|It has been revealed that rock ‘n’ roll pioneer Charlie Gracie died this past Friday, December 16. The news of his passing came from his family via ABKCO Records, home to the catalog of Cameo Records, the Philadelphia label for which he recorded and released his biggest hits. |
Barely out of his teens, Charlie Gracie joined the fledgling Cameo label in 1956 and hit with “Butterfly,” the single going to #1 on Billboard’s pop chart the following year, despite a battle with Andy Williams’ cover version of the song. He would go on to tour with Jerry Lee Lewis, Chuck Berry, The Everly Brothers, Bo Diddley and Eddie Cochran and star in the 1957 film Jamboree. He found an early market in the UK where he enjoyed a string of chart successes including “Fabulous,” “I Love You So Much It Hurts,” “Wanderin’ Eyes,” “Cool Baby” and the aforementioned “Butterfly.” A venerated figure in the British rock community, he was showered with plaudits from the likes of George Harrison, Eric Clapton, Peter Noone, Jeff Beck, Graham Nash, Van Morrison, Cliff Richard and Paul McCartney. Both McCartney and Richard recorded versions of “Fabulous” in tribute and Morrison chose Gracie to be his 2000 West Coast Tour opener.
Born Charles Anthony Graci, the Philadelphia native was encouraged early in life to pursue the guitar and singing. At the age of 15½ he recorded his first single, “Boogie Woogie Blues,” for Cadillac Records. He continued to perform the song throughout his career including his very last performance in April of this year. He appeared on the Paul Whiteman TV show at the age of 16 in 1952, two years before he graduated from South Philadelphia High School. Performing at social functions while doing his best to start a recording career, his signing to Cadillac Records led to an appearance on American Bandstand, then hosted by Bob Horn, four years before Dick Clark’s arrival on the show. His recordings for Cadillac, and, later, 20th Century Records, though not particularly successful in a commercial sense underscored his connection to blues and country music reflecting the influence of Big Joe Turner, B.B. King and Hank Williams. His was the classic “birth of rockabilly” story but with a twist as it was set in Philadelphia rather than below the Mason-Dixon line. With his Cameo affiliation, Gracie’s career took off as “Butterfly” sold two million copies and established the label as one of the industry’s leading independents.
Within the next year, Gracie toured Great Britain twice, leaving a lasting impression. Graham Nash commented about when Gracie played his native Manchester, “We had been waiting for many weeks for the show. It was a great night of this ‘new music’ and was enjoyed by all who were there. It raised and strengthened my spirits to know that I was not wrong when I sought out, strived for and finally loved this feeling, this desire, to make music, to communicate through music… to get it out…”
After his tenure with Cameo concluded, Gracie continued to tour, recording for such labels as Coral, Roulette, Felsted and Diamond, with performance dates in the US, as well as the UK and throughout Europe. More recently, he affiliated with Lancaster PA-based Lanark Records, whose owner Quentin Jones produced two Charlie Gracie albums.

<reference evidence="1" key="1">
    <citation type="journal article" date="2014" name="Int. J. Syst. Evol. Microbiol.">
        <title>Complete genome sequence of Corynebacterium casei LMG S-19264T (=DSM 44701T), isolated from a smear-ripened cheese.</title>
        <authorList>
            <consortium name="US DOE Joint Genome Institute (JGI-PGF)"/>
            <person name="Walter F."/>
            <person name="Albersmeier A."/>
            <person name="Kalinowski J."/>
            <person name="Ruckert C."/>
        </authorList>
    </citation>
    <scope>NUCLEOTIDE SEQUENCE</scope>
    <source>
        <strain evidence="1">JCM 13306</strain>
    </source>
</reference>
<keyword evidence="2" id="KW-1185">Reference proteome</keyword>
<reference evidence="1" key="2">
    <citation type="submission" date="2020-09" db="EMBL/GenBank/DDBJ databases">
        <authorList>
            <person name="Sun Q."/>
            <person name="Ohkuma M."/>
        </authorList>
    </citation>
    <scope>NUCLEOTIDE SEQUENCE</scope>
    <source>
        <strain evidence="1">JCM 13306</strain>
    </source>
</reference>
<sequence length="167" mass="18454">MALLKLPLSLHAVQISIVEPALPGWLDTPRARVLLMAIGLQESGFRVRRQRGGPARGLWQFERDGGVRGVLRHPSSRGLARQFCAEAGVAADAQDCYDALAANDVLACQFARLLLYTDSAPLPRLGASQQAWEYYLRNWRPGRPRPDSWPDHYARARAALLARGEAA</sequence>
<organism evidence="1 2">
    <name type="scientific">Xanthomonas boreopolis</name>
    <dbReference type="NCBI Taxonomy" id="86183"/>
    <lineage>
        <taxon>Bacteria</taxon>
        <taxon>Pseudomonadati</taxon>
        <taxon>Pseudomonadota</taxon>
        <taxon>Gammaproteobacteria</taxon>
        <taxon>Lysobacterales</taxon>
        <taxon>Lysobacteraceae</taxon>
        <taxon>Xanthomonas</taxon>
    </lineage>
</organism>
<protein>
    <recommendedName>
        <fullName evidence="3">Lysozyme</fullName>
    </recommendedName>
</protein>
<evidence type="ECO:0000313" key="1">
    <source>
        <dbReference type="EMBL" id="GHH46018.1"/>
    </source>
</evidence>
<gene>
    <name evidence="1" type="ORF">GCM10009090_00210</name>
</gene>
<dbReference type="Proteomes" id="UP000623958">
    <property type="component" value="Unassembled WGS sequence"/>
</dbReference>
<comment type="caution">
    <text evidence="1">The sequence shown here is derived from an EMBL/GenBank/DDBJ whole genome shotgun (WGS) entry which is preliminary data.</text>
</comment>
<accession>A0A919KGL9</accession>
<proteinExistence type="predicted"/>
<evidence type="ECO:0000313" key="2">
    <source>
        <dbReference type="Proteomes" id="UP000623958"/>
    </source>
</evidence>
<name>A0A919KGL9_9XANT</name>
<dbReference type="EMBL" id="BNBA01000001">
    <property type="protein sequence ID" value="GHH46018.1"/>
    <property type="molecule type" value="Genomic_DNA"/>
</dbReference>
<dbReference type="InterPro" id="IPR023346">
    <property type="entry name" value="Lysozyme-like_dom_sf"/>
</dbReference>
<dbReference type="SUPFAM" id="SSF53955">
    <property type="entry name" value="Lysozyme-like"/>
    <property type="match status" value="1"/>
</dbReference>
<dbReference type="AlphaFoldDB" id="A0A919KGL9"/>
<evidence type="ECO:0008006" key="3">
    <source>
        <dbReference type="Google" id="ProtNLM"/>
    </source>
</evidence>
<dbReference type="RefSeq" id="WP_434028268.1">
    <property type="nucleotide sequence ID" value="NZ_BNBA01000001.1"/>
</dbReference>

In 2006, ABKCO released his entire Cameo output on The Best of Charlie Gracie: Cameo Parkway 1956-1958.
In 2011, ABKCO released For The Love of Charlie, a new studio album produced by Al Kooper and Quentin Jones with guest appearances by Peter Noone, Graham Nash and Jimmy Vivino. Kooper, whose career goes back to his days with The Royal Teens of “Short Shorts” fame, had played on Bob Dylan’s “Like A Rolling Stone” and was a member of the Blues Project, founder of Blood, Sweat & Tears and discovered and produced Lynyrd Skynyrd, commented at the time, “Charlie was a big part of my growing up in terms of influence on me in my rockabilly period that came after my doo wop phase. I play in a rockabilly trio every now and then though ‘Butterfly’ and ‘Fabulous’ aren’t in the repertoire because there are some things you can’t touch.” That same year, on his 75th Birthday, he recorded “Baby Doll,” his first single in over 50 years to receive UK airplay on the BBC. Issued by RED/Sony, the record entered the US Top 100 on Mediabase’s Top 40 Chart.
Charlie Gracie was inducted into the Rockabilly Hall of Fame as well as the Broadcast Pioneers of Philadelphia Hall of Fame. The Philadelphia Music Alliance honored him with a plaque on the Philadelphia Walk of Fame on the Avenue of the Arts and there is a Charlie Gracie Avenue in Wildwood NJ at Oak and Atlantic Avenues, the site of the Bolero Club where he often performed. Gracie is the subject of the documentary Fabulous that aired on PBS stations; his autobiography, Rock & Roll’s Hidden Giant: The Story of Rock Pioneer Charlie Gracie, was published in 2015 with an endorsement from Paul McCartney. He is survived by Joan, his wife of more than 60 years, daughter Angela Gracie, son Charlie Gracie Jr., daughter-in-law Kim Gracie and brother Frank Gracie.
Taking stock of his “Fabulous” career in recent times, Charlie Gracie wrote, “When all is said and done… I’m still little Charlie Gracie from South Philly who sings and plays the guitar. If you ever came to see me perform – and you found yourself entertained – and I made you happy for a few hours, then I’ve fulfilled my mission in this life. I’m eternally grateful to God for that opportunity!”